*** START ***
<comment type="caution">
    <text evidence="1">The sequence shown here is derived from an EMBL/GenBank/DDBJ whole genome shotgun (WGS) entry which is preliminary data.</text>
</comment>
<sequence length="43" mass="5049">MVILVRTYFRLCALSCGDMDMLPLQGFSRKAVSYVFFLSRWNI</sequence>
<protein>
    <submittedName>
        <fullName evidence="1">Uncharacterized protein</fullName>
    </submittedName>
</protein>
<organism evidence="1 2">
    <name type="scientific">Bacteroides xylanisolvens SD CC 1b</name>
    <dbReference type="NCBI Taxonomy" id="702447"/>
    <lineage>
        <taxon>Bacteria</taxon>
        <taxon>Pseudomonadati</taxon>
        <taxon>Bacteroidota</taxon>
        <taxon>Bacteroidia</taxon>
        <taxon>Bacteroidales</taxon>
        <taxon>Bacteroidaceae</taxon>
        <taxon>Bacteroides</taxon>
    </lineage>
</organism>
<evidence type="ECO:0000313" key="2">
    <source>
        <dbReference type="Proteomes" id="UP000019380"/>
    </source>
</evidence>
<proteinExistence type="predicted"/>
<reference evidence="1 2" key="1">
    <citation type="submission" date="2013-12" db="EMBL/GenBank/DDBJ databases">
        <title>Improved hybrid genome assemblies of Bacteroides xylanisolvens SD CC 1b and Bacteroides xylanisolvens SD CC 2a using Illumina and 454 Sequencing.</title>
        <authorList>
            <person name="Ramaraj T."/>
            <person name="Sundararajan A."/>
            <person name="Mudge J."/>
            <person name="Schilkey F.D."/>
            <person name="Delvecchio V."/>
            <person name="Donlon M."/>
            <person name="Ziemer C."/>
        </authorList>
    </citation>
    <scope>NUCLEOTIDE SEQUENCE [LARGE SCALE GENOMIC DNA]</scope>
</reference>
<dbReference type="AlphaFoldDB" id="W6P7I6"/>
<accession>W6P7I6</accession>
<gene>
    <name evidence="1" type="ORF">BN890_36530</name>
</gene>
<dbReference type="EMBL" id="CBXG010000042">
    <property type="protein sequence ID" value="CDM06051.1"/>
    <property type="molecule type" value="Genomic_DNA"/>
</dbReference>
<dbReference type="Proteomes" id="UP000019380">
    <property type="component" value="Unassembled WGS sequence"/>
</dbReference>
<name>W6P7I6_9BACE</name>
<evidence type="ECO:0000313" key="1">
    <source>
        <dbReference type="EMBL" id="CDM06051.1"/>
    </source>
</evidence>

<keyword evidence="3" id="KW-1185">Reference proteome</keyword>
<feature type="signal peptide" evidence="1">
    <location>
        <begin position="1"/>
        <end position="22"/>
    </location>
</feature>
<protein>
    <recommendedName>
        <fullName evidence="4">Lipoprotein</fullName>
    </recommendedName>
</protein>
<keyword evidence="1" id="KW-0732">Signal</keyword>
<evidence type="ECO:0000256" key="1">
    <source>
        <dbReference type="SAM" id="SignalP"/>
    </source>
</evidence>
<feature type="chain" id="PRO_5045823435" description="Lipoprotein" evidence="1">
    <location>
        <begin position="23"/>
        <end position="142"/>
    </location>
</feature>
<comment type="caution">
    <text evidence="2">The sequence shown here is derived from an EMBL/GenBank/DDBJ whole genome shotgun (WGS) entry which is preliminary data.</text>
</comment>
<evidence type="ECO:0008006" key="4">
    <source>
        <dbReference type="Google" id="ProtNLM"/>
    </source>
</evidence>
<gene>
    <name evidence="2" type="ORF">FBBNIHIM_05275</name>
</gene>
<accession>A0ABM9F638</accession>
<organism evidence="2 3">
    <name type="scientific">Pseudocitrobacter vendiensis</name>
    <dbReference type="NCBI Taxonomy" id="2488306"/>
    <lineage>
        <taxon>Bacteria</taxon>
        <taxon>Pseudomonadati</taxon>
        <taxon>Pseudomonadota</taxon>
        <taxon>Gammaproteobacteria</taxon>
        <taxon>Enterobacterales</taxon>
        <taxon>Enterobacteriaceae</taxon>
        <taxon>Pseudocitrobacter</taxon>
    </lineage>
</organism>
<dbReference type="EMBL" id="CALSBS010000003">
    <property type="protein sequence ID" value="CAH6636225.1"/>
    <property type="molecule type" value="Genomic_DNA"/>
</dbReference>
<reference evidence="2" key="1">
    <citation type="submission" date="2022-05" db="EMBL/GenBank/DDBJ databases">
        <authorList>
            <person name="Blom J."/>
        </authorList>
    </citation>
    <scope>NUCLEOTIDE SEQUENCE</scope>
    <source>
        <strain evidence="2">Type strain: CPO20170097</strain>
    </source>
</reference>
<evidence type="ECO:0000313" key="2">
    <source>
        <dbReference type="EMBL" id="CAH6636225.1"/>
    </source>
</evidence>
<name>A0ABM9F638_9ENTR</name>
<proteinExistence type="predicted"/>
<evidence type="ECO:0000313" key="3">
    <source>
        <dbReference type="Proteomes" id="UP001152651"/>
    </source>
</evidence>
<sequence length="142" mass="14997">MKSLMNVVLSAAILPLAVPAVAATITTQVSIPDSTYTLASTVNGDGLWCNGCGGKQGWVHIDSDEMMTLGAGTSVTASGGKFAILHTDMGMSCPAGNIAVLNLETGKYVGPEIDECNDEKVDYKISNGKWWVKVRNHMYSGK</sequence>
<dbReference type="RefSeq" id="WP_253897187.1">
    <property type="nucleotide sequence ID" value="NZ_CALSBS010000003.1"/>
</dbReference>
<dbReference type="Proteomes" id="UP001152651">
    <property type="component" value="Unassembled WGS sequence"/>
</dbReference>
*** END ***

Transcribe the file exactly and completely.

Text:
<comment type="caution">
    <text evidence="1">The sequence shown here is derived from an EMBL/GenBank/DDBJ whole genome shotgun (WGS) entry which is preliminary data.</text>
</comment>
<sequence length="43" mass="5049">MVILVRTYFRLCALSCGDMDMLPLQGFSRKAVSYVFFLSRWNI</sequence>
<protein>
    <submittedName>
        <fullName evidence="1">Uncharacterized protein</fullName>
    </submittedName>
</protein>
<organism evidence="1 2">
    <name type="scientific">Bacteroides xylanisolvens SD CC 1b</name>
    <dbReference type="NCBI Taxonomy" id="702447"/>
    <lineage>
        <taxon>Bacteria</taxon>
        <taxon>Pseudomonadati</taxon>
        <taxon>Bacteroidota</taxon>
        <taxon>Bacteroidia</taxon>
        <taxon>Bacteroidales</taxon>
        <taxon>Bacteroidaceae</taxon>
        <taxon>Bacteroides</taxon>
    </lineage>
</organism>
<evidence type="ECO:0000313" key="2">
    <source>
        <dbReference type="Proteomes" id="UP000019380"/>
    </source>
</evidence>
<proteinExistence type="predicted"/>
<reference evidence="1 2" key="1">
    <citation type="submission" date="2013-12" db="EMBL/GenBank/DDBJ databases">
        <title>Improved hybrid genome assemblies of Bacteroides xylanisolvens SD CC 1b and Bacteroides xylanisolvens SD CC 2a using Illumina and 454 Sequencing.</title>
        <authorList>
            <person name="Ramaraj T."/>
            <person name="Sundararajan A."/>
            <person name="Mudge J."/>
            <person name="Schilkey F.D."/>
            <person name="Delvecchio V."/>
            <person name="Donlon M."/>
            <person name="Ziemer C."/>
        </authorList>
    </citation>
    <scope>NUCLEOTIDE SEQUENCE [LARGE SCALE GENOMIC DNA]</scope>
</reference>
<dbReference type="AlphaFoldDB" id="W6P7I6"/>
<accession>W6P7I6</accession>
<gene>
    <name evidence="1" type="ORF">BN890_36530</name>
</gene>
<dbReference type="EMBL" id="CBXG010000042">
    <property type="protein sequence ID" value="CDM06051.1"/>
    <property type="molecule type" value="Genomic_DNA"/>
</dbReference>
<dbReference type="Proteomes" id="UP000019380">
    <property type="component" value="Unassembled WGS sequence"/>
</dbReference>
<name>W6P7I6_9BACE</name>
<evidence type="ECO:0000313" key="1">
    <source>
        <dbReference type="EMBL" id="CDM06051.1"/>
    </source>
</evidence>

<keyword evidence="3" id="KW-1185">Reference proteome</keyword>
<feature type="signal peptide" evidence="1">
    <location>
        <begin position="1"/>
        <end position="22"/>
    </location>
</feature>
<protein>
    <recommendedName>
        <fullName evidence="4">Lipoprotein</fullName>
    </recommendedName>
</protein>
<keyword evidence="1" id="KW-0732">Signal</keyword>
<evidence type="ECO:0000256" key="1">
    <source>
        <dbReference type="SAM" id="SignalP"/>
    </source>
</evidence>
<feature type="chain" id="PRO_5045823435" description="Lipoprotein" evidence="1">
    <location>
        <begin position="23"/>
        <end position="142"/>
    </location>
</feature>
<comment type="caution">
    <text evidence="2">The sequence shown here is derived from an EMBL/GenBank/DDBJ whole genome shotgun (WGS) entry which is preliminary data.</text>
</comment>
<evidence type="ECO:0008006" key="4">
    <source>
        <dbReference type="Google" id="ProtNLM"/>
    </source>
</evidence>
<gene>
    <name evidence="2" type="ORF">FBBNIHIM_05275</name>
</gene>
<accession>A0ABM9F638</accession>
<organism evidence="2 3">
    <name type="scientific">Pseudocitrobacter vendiensis</name>
    <dbReference type="NCBI Taxonomy" id="2488306"/>
    <lineage>
        <taxon>Bacteria</taxon>
        <taxon>Pseudomonadati</taxon>
        <taxon>Pseudomonadota</taxon>
        <taxon>Gammaproteobacteria</taxon>
        <taxon>Enterobacterales</taxon>
        <taxon>Enterobacteriaceae</taxon>
        <taxon>Pseudocitrobacter</taxon>
    </lineage>
</organism>
<dbReference type="EMBL" id="CALSBS010000003">
    <property type="protein sequence ID" value="CAH6636225.1"/>
    <property type="molecule type" value="Genomic_DNA"/>
</dbReference>
<reference evidence="2" key="1">
    <citation type="submission" date="2022-05" db="EMBL/GenBank/DDBJ databases">
        <authorList>
            <person name="Blom J."/>
        </authorList>
    </citation>
    <scope>NUCLEOTIDE SEQUENCE</scope>
    <source>
        <strain evidence="2">Type strain: CPO20170097</strain>
    </source>
</reference>
<evidence type="ECO:0000313" key="2">
    <source>
        <dbReference type="EMBL" id="CAH6636225.1"/>
    </source>
</evidence>
<name>A0ABM9F638_9ENTR</name>
<proteinExistence type="predicted"/>
<evidence type="ECO:0000313" key="3">
    <source>
        <dbReference type="Proteomes" id="UP001152651"/>
    </source>
</evidence>
<sequence length="142" mass="14997">MKSLMNVVLSAAILPLAVPAVAATITTQVSIPDSTYTLASTVNGDGLWCNGCGGKQGWVHIDSDEMMTLGAGTSVTASGGKFAILHTDMGMSCPAGNIAVLNLETGKYVGPEIDECNDEKVDYKISNGKWWVKVRNHMYSGK</sequence>
<dbReference type="RefSeq" id="WP_253897187.1">
    <property type="nucleotide sequence ID" value="NZ_CALSBS010000003.1"/>
</dbReference>
<dbReference type="Proteomes" id="UP001152651">
    <property type="component" value="Unassembled WGS sequence"/>
</dbReference>